Like most people who went to Catholic school, I have a long list of offenses I feel the church inflicted on me, which is probably partly why I sort of love the idea of an international police force arresting the pope. That’s what a group of victims’-rights advocates is hoping for; last week, Survivors Network of Those Abused by Priests filed a complaint with the International Criminal Court against Pope Benedict XVI and three senior Vatican officials.
It sounds like a publicity stunt to charge the pope with crimes against humanity. But the lawyers from the Center for Constitutional Rights who are handling the case sure sound like they mean business: “The Vatican officials charged in this case are responsible for rape and other sexual violence and for the physical and psychological torture of victims around the world both through command responsibility and through direct cover-up of crimes. They should be brought to trial like any other officials guilty of crimes against humanity.”
Fair enough. But as explained in this primer, the ICC is a somewhat tricky institution. It can’t just go after whomever it wants. Widespread rape totally qualifies as a crime against humanity, and has been a charge in several ICC cases. The real issues behind the court’s potential involvement in this case are jurisdiction and responsibility.
First, jurisdiction. The court can only prosecute abuses that occur in a country that’s a signatory to the ICC—or abuses that are perpetrated by a national of one of those signatories. Afghanistan, for example, is a signatory to the ICC; the United States is not. But the ICC would have jurisdiction over a crime against humanity committed by, say, an American soldier on Afghan soil. Which is precisely why the United States tried to block the creation of the ICC in the first place. The Vatican is not an ICC signatory, but theoretically, that’s not a deal-breaker. The Democratic Republic of the Congo is an ICC signatory, and one of the cases cited in the Vatican filing took place there. Another case involves a priest from Belgium, which is also a signatory.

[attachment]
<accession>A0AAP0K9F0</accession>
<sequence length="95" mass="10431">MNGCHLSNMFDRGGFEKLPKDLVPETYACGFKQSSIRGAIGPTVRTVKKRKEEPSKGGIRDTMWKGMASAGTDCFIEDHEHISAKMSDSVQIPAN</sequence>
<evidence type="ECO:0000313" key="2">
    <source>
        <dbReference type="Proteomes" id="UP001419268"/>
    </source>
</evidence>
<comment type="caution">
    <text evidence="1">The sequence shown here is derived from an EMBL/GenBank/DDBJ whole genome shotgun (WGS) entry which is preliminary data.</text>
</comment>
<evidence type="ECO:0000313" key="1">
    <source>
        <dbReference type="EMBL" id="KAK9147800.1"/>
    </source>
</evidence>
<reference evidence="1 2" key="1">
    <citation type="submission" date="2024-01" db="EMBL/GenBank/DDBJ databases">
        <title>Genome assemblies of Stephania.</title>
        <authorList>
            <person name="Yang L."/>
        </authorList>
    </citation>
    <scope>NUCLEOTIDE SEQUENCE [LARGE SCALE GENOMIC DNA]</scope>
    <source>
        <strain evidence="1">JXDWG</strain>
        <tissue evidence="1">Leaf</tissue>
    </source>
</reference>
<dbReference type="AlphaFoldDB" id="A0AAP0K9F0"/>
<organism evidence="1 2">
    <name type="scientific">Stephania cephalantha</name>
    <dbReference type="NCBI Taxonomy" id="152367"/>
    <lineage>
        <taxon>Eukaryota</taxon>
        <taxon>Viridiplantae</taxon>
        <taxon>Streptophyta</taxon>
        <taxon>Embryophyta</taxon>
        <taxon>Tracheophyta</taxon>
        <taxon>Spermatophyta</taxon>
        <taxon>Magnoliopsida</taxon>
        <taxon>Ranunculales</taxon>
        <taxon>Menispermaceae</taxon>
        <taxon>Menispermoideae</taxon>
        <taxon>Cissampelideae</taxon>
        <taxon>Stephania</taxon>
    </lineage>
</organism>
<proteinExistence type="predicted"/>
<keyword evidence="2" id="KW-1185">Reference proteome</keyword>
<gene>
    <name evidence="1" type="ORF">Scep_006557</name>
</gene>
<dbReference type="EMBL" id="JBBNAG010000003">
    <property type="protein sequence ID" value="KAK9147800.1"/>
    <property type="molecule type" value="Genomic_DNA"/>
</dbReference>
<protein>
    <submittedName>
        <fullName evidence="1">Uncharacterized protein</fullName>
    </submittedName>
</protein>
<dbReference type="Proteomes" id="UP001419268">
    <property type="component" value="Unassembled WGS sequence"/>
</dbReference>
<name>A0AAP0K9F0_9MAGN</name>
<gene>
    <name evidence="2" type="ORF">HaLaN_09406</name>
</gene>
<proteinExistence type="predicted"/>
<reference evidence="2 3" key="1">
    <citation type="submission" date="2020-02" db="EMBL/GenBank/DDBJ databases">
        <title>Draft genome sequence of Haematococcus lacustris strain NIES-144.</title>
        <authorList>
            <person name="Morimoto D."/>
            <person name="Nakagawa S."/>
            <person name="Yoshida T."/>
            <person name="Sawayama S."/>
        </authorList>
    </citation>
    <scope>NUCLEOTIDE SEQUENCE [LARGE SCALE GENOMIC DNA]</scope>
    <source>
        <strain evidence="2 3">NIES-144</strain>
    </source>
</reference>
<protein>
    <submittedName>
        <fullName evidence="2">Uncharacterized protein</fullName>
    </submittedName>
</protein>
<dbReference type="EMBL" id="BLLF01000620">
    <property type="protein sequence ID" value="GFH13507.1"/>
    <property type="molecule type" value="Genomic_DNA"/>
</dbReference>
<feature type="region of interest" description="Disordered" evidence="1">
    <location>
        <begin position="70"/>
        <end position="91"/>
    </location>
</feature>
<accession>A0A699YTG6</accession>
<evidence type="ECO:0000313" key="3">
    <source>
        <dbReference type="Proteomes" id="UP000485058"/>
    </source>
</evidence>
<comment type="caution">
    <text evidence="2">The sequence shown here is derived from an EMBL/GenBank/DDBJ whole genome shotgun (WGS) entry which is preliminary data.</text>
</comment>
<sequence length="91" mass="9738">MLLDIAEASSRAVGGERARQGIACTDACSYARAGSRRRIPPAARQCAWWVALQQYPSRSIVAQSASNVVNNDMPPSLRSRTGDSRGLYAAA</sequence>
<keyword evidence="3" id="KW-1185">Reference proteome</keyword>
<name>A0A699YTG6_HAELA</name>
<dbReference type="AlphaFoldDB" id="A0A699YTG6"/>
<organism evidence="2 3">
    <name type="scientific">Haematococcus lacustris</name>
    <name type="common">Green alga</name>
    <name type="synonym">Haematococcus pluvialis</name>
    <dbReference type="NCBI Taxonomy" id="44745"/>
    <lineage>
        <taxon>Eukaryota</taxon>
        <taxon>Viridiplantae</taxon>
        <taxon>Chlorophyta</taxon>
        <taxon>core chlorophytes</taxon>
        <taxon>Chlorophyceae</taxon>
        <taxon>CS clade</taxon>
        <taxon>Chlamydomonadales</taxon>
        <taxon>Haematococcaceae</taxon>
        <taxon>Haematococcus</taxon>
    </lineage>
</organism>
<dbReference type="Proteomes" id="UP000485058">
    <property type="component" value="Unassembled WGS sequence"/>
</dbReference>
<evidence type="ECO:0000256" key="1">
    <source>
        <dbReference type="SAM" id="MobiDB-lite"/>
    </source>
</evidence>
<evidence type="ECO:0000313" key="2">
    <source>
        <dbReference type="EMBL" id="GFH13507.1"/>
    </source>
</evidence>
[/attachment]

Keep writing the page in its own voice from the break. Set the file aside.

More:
On the question of responsibility, it’s not like the pope or Vatican officials wanted priests to unleash a wave of sexual abuse on innocent underage church-goers. Certainly, no one is alleging that Vatican officials actually ordered priests to rape kids. Look at the language ICC chief prosecutor Luis Moreno-Ocampo used when explaining why the court indicted Muammar Qaddafi: “The evidence shows that Muammar Qaddafi personally ordered attacks on unarmed Libyan civilians.” (My italics.) So far, the ICC has
only mostly* gone after people who do bad things on purpose. It’s not clear if it has the ability (or interest) to go after those who neglect to stop bad things from happening or try to cover them up.
Commenting on the Vatican complaint, the ICC has said only that it will examine the evidence and the jurisdictional issues. Which is the sort of empty and official-sounding thing it would say about any complaint. Moreno-Ocampo, whom I spent a decent amount of time with when reporting a story for our current issue and covering his requests for the Libyan warrants, wouldn’t comment when I reached him.
My hunch is that it’s extremely unlikely this complaint, one of many thousands the ICC has received, is going anywhere. But it is an important step in raising the issue of accountability. Though the ICC is a long, long, long shot for these victims of sex abuse, it is probably more likely than the Vatican to hold the responsible parties accountable. Even priests who abused hundreds of disabled children weren’t punished by the church. And though headlines have been screaming about the priest-rape scandal since I was in grade school, it took the church years to clearly order its bishops to prioritize fighting sexual abuse in their dioceses. As in, it finally issued the directive this May.
*Thanks to Wronging Rights‘ briliant and actually-trained-and-qualified-to-pontificate-on-legal-issues Kate Cronin-Furman for hollering with the correction. The charges in the case against Jean-Pierre Bemba—some of whose trial I caught in April—she wrote me, “are not that Bemba ordered his guys to commit atrocities in [the Central African Republic], but that he could have prevented them from doing so, and failed to. This is known as command or superior responsibility doctrine. It’s how you convict military commanders for actions taken by their subordinates that they should have prevented.” Not that that, and the fact that the pope is at the top of the church’s hierarchy, should necessarily give these rape victims hope that the ICC will act. It is a “neat idea,” Cronin-Furman says, but concurs that it’s “a stretch.”